The raps are, somehow, almost the most integrated songs in the film—frankly, I like them, though I'm not sure how much "time capsule" irony is going into me liking them—and they both serve wholesome narrative functions: the self-describing "Batty Rap," besides introducing the character and being (some value of) funny, prefigures the conflict between nature and human rapine, posing a warning to Crysta to not trust humans, even if she's foreordained to ignore it**; the lizard rap, "If I'm Gonna Eat Somebody (It Might As Well Be You)," re-introduces us to nature from Zak's perspective, as a terrified, weenie human reduced to a potential meal for a goanna***, plus Tone Loc is always an enjoyable vocal presence in small doses. (As for Williams and Batty, let's take a moment to recognize that he makes for good Disney-style Sidekick Comic Relief, which is of course not going to startle anybody on this side of 1992, but outside of how arbitrarily his character is inflicted upon the narrative—which I can't get mad at, for it's a 76 minute film, and that obliges it to take numerous shortcuts, of which this is only the brusquest—he's suprisingly unobtrusive, and even useful thematically, standing somewhere between us and the film to comment upon human perfidy. This makes him a more palatable joke engine than a goofy, inept clown of a bat should be, particularly one with a built-in mechanic for manic Williamsisms, in the form of the radio device horrifically stuffed inside his brain by human science. Now, it's never as good as the outside-time-and-space mechanic of Genie, and it doesn't ever lead to as good results, but it's all reasonably cute, and more-or-less justifies the rapid-fire impressions we were going to get one way or another.)
Still, neither rap is the song from FernGully, that title correctly belonging to the weird, loungey "Toxic Love," a shockingly fully-formed Disney-style villain number given the absence of virtually any precursors—really just "Poor Unfortunate Souls"—sung by Curry on behalf of Hexxus and powered by the unmistakable suggestion that pollution turns him on, sexually. It's a terrific piece of villain song staging, too—the musical numbers all use animation to bolster them, and vice versa—and while we should circle back to Hexxus's animation, that animation, the almost-abstract staging, and Curry's commitment all combine to distract from some inordinately clumsy lyrics, probably most blatantly just the refrain "you're going to love my toxic love," which at least sounds better in the song, but above all the world-class terrible couplet, made worse by being put in the mouth (or mouthlike organ) of a deathless spirit of environmental degradation: "filthy brown acid rain/pouring down like egg chow mein." But it's not easy to forget Curry's rendition of that first part, "FIL-thy BROWN... ASS-id rain."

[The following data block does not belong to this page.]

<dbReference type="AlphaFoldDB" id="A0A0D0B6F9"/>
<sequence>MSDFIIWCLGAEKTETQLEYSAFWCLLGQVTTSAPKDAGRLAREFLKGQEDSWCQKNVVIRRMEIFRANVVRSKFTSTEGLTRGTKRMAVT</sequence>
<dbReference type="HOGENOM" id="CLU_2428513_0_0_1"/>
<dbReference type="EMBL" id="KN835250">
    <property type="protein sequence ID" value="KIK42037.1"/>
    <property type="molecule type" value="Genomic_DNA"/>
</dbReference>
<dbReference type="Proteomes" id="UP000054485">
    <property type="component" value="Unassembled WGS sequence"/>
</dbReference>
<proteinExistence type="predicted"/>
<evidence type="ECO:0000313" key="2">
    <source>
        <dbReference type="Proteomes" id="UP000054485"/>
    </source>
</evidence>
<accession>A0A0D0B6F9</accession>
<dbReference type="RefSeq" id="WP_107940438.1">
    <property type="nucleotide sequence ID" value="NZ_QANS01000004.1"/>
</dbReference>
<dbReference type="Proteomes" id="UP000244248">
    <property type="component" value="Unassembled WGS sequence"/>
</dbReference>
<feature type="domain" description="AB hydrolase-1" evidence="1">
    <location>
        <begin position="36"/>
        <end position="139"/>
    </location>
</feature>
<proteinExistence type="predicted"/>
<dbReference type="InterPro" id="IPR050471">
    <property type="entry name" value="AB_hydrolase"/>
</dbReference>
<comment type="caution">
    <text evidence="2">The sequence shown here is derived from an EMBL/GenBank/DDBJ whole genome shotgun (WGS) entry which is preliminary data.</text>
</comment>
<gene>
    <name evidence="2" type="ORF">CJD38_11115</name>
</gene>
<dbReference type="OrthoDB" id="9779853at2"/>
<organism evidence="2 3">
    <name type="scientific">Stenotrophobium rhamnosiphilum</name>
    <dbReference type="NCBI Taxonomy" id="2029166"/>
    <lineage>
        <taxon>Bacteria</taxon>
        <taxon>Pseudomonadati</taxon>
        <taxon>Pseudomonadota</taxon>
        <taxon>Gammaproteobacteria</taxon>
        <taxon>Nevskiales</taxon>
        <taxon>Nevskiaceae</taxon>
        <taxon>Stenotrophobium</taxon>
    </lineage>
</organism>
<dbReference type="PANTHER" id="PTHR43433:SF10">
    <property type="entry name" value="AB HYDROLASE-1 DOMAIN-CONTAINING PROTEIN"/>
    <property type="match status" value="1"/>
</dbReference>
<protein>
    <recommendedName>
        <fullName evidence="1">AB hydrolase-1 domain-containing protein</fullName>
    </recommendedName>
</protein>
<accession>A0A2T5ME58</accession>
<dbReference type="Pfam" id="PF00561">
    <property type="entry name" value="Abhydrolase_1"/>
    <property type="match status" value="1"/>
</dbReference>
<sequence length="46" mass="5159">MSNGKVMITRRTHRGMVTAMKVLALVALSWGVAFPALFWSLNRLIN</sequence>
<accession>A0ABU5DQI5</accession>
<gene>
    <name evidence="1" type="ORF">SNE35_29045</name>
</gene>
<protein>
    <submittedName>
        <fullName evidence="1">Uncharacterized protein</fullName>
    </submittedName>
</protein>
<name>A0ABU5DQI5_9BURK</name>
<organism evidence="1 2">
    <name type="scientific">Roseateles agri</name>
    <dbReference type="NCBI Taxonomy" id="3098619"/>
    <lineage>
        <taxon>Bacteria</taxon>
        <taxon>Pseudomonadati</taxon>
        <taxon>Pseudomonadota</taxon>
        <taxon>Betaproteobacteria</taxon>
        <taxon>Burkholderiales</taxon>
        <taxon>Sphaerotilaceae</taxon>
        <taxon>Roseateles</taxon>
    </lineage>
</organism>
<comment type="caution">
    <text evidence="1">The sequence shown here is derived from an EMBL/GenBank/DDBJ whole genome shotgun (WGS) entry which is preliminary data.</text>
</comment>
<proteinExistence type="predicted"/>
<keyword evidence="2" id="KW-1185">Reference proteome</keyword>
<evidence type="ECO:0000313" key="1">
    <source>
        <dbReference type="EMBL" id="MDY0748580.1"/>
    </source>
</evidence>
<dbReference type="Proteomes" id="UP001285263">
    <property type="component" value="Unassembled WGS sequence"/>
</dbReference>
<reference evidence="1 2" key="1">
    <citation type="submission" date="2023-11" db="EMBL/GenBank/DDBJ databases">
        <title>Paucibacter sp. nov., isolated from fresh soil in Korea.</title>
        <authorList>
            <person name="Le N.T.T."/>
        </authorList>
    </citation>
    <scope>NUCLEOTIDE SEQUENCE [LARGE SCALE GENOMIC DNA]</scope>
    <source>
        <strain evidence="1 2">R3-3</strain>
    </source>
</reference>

Sparing a word for our leads, then, they're fine; as a Mathis fan, it's difficult to comprehend how they could put her and Slater in a movie together and not give Slater the male romantic lead role, other than if it's because their post-Pump Up the Volume relationship had already wound down (which shouldn't have mattered anyhow, since we find them in 1996's Broken Arrow picking up exactly where they'd left off). Ward is serviceable as a dumb blond California-coded bro, and Mathis is a bit better than that as a guileless naif; on the animation front, things get flipped, Zak being the better-animated of the pair, courtesy lead Chrsystal Klabunde (I'm fond of a stressed reaction shot during their "Dreams" frolic montage that's the movie's funniest joke), while Crysta, split between several animators but mostly Doug Frankel, is recipient of a design from S. Kroyer that maybe goes too far in caricaturing Mathis as a dumb innocent (to the extent I wasn't sure she was a caricature of Mathis, until I saw a picture of Zabriskie, whose Magi Lune is 100% a caricature of her), with a tendency (for good and ill) to be drawn with lust in her animators' hearts, as well as a tendency (always for ill) to save time by not always drawing her face moving if she's not speaking, or remembering that hair is subject to gravity and wind, particularly while flying. And we will get to her flight animation. But it all works as the boy-meets-magical-girl sketch it needs us to meet it at; the "Dreams" montage is, even with its weaknesses, lovely, and ends on a classy, subtle, but amusing gag that can be interpreted as anything on the romantic comedy spectrum from "walking on air" to "metaphor for an accidental but welcome erection."
The show here, for character animation, is Hexxus (arguably all the rest of the "top ten animated characters from FernGully" slots are taken by animals, including some appearing only in single shots, though I kind of even mean this as a compliment). Well, despite not having that much screentime, Hexxus was complicated enough to require the devoted attentions of two leads, Kathy Zielinski and John Allan Armstrong, who may not have had all the same ideas about him—mostly in a productive way that keeps him mercurial and gross and capable of being frightening in forms as diverse as a sickeningly-wonderfully-animated blob, an oil stain of a ghost, and a rotoscoped ebon skeleton with a heart made out of backlit fire (plus the weird choice from Zielinski to give him a floating, detached skull, which B. Kroyer asserts was an assistant's mistake, but as a design feature consistent across an entire sequence it was almost certainly deliberate, whether we disagree with it or not). Hexxus is basically all effects animation, and some really amazing and expressive and distinctive effects animation (there's all sorts of great beats, though I think my favorite is during "Toxic Love" where he first appears as a poisonous cloud, splitting into four or five different faces all singing with their own Curry voice, which immediately eat each other; the grace note at the end where he closes the funnel cap to get intimate with the logging machine's exhaust is also fantastic).